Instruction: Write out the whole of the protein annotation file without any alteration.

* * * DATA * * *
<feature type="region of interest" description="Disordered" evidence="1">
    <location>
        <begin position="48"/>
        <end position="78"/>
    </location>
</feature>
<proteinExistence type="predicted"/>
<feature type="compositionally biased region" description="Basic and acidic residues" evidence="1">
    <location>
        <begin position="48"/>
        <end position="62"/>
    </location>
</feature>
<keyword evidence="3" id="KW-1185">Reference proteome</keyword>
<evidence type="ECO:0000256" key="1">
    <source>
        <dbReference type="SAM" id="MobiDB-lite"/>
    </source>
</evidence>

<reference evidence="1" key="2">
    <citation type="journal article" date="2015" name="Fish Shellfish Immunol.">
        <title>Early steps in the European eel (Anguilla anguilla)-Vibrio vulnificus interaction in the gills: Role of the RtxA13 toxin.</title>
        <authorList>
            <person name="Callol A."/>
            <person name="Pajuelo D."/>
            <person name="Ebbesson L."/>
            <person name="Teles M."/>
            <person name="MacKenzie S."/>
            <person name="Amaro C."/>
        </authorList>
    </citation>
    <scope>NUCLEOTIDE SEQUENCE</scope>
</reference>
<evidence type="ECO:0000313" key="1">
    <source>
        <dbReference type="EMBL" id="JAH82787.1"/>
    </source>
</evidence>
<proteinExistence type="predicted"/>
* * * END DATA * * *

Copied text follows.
<feature type="region of interest" description="Disordered" evidence="1">
    <location>
        <begin position="48"/>
        <end position="78"/>
    </location>
</feature>
<proteinExistence type="predicted"/>
<feature type="compositionally biased region" description="Basic and acidic residues" evidence="1">
    <location>
        <begin position="48"/>
        <end position="62"/>
    </location>
</feature>
<keyword evidence="3" id="KW-1185">Reference proteome</keyword>
<evidence type="ECO:0000256" key="1">
    <source>
        <dbReference type="SAM" id="MobiDB-lite"/>
    </source>
</evidence>

<reference evidence="1" key="2">
    <citation type="journal article" date="2015" name="Fish Shellfish Immunol.">
        <title>Early steps in the European eel (Anguilla anguilla)-Vibrio vulnificus interaction in the gills: Role of the RtxA13 toxin.</title>
        <authorList>
            <person name="Callol A."/>
            <person name="Pajuelo D."/>
            <person name="Ebbesson L."/>
            <person name="Teles M."/>
            <person name="MacKenzie S."/>
            <person name="Amaro C."/>
        </authorList>
    </citation>
    <scope>NUCLEOTIDE SEQUENCE</scope>
</reference>
<evidence type="ECO:0000313" key="1">
    <source>
        <dbReference type="EMBL" id="JAH82787.1"/>
    </source>
</evidence>
<proteinExistence type="predicted"/>